President Trump and his ambassador to the UN, Nikki Haley, share John Bolton’s critique of this mammoth out-of-control bureaucracy and the globalist ideology that underpins it. “We will no longer surrender this country or its people to the false song of globalism,” Mr. Trump said as a candidate in the spring of 2016. “The nation-state remains the true foundation for happiness and harmony. I am skeptical of international unions that tie us up and bring America down.”
Former President Barack Obama’s disastrous nuclear deal with the Iranian regime (known formally as the Joint Comprehensive Plan of Action, or JCPOA for short) was the perfect example of how America’s national interests were sacrificed to “the false song of globalism.” As a candidate and as president, Mr. Trump has criticized the deal’s fundamental flaws and indicated a desire to exit the deal altogether if it could not be fixed. Likewise, John Bolton, writing and speaking as a private citizen, has been an implacable foe of the deal from the outset.
Commenting on Obama’s pursuit of the deal back in 2015, Mr. Bolton said that “President Obama is engaging in what I believe is the greatest display of appeasement from a president in history.” Finding a sympathetic ear with President Trump, Mr. Bolton urged the president to follow his instincts and take the U.S. out of the deal.
On August 28, 2017, Mr. Bolton wrote a column for National Review, entitled “How to Get Out of the Iran Nuclear Deal,” which he hoped would reach President Trump’s desk. Explaining a decision to exit the deal, he advised, would require the Trump administration to “stress the many dangerous concessions made to reach this deal, such as allowing Iran to continue to enrich uranium; allowing Iran to operate a heavy-water reactor; and allowing Iran to operate and develop advanced centrifuges while the JCPOA is in effect. Utterly inadequate verification and enforcement mechanisms and Iran’s refusal to allow inspections of military sites also provide important reasons for the Administration’s decision.” There are other reasons as well, such as the Iranian regime’s development and launching of ballistic missiles capable of delivering nuclear weapons in violation of the UN Security Council resolution endorsing the JCPOA. The regime also uses funds made available to it as a result of the JCPOA to finance global terrorism.
President Trump was getting very different advice from key members of his national security and foreign policy team during the first year of his presidency. Both General McMaster and Rex Tillerson, along with Defense Secretary James Mattis, cautioned the president not to exit the Iranian nuclear deal. The president reluctantly followed their advice, but he was not happy about it. In January 2018, when the president once again waived reimposition of the sanctions that had been lifted as part of the JCPOA, he warned that it would be the last such waiver unless an agreement were reached to fix the deal to his satisfaction. “In the absence of such an agreement, the United States will not again waive sanctions in order to stay in the Iran nuclear deal,” President Trump said at that time. “And if at any time I judge that such an agreement is not within reach, I will withdraw from the deal immediately. No one should doubt my word.”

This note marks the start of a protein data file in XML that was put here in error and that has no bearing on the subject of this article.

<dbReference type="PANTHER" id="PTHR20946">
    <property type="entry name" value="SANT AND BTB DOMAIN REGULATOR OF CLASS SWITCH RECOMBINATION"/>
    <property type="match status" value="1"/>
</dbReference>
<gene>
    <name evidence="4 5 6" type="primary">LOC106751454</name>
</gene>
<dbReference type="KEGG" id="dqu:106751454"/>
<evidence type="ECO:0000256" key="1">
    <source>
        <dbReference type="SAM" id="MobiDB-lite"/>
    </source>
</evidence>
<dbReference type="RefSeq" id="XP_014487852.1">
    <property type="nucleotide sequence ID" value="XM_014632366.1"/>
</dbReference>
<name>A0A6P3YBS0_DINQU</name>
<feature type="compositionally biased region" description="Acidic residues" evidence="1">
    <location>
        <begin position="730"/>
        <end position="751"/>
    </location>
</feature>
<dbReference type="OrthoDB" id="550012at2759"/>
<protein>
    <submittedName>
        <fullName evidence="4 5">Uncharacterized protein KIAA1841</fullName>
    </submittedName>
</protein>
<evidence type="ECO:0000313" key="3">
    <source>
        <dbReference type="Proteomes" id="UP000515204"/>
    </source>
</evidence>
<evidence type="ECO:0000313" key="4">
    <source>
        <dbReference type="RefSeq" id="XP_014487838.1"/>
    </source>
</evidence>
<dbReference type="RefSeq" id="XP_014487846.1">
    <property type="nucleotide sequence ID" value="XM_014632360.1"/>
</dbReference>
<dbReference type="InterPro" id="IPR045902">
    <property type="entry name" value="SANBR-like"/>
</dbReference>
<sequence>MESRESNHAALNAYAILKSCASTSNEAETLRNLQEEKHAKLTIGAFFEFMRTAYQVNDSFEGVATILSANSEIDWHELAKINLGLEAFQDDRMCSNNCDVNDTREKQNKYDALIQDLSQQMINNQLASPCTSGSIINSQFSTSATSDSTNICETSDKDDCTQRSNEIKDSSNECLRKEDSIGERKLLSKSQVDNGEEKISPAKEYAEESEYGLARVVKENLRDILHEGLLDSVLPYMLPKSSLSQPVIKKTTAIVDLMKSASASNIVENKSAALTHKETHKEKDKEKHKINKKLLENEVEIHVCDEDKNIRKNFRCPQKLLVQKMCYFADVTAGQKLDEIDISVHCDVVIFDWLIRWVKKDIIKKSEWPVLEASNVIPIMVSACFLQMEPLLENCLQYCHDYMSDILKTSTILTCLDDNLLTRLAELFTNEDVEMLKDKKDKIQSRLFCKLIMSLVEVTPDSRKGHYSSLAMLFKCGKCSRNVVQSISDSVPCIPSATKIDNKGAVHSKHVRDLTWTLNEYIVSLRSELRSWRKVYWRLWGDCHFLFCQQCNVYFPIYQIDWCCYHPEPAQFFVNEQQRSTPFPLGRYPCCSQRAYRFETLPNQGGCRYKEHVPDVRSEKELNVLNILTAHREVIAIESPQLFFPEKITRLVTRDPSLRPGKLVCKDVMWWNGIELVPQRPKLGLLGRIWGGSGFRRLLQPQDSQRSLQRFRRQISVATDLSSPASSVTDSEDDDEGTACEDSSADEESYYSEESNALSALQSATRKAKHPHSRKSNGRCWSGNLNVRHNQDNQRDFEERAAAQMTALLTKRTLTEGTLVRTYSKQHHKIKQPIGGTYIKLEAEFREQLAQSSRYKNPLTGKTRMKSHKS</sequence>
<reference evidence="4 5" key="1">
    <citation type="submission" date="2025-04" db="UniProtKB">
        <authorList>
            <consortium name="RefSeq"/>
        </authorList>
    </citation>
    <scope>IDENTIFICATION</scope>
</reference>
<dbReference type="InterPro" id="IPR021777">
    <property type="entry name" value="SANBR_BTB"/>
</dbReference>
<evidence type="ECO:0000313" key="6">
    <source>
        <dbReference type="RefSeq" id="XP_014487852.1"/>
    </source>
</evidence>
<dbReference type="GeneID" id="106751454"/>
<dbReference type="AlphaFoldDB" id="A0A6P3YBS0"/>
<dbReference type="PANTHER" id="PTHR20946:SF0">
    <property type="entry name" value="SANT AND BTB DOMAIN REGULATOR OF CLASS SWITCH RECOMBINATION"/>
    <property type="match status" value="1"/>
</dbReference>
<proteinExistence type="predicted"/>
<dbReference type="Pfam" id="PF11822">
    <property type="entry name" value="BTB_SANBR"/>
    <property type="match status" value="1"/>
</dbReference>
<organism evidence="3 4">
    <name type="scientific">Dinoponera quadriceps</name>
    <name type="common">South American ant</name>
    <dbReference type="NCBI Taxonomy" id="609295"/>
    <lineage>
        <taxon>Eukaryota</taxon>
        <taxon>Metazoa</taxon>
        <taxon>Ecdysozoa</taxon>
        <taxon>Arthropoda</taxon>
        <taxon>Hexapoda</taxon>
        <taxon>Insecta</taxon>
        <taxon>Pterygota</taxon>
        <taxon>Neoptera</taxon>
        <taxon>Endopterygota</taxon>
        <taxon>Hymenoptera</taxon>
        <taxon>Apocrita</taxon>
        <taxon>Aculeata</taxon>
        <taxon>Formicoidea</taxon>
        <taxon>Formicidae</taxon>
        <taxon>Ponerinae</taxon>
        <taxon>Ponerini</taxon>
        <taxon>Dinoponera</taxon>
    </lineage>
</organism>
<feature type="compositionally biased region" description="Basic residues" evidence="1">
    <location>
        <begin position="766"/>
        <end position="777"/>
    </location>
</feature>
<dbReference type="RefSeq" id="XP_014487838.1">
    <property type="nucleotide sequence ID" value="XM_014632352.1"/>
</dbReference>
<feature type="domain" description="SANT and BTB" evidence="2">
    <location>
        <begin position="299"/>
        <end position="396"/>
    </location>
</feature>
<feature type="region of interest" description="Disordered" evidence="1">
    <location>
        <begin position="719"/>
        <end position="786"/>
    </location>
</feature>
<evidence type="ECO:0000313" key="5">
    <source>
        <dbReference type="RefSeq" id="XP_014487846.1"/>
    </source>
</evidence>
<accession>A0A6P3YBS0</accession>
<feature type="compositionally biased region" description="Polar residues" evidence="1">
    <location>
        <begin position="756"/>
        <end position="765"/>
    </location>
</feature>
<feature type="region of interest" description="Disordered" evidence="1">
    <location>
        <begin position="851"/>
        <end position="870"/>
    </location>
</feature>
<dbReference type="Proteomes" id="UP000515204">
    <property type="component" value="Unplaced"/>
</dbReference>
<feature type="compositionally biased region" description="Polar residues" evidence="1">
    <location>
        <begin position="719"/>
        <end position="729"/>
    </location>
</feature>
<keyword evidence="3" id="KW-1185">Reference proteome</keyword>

The president is clearly moving in the direction that his own instincts, urged on by John Bolton, are telling him to take. President Trump will next have to decide on waiving the sanctions in May. With Tillerson and McMaster gone, replaced by realists Pompeo and Bolton, it is far more likely than not that the president will make good on his word. Defense Secretary Mattis may still try to persuade the president to stick with the deal, backed by “deep state” bureaucrats in the State Department and elsewhere in the government. It is also unclear where Gen. John Kelly, the White House chief of staff, stands on the issue. However, the fact that President Trump chose to go with Mr. Bolton, no friend of the Washington establishment, as his national security adviser in the first place speaks volumes as to what the president is likely to do about the Iran deal in May.
John Bolton has spent his career fighting the globalists in and out of the U.S. government who are willing to sacrifice America’s best interests at the altar of global governance. The title of Daniel Greenfield’s Frontpage article last Friday says it best: “Trump’s Choice of Bolton Reflects American Greatness.”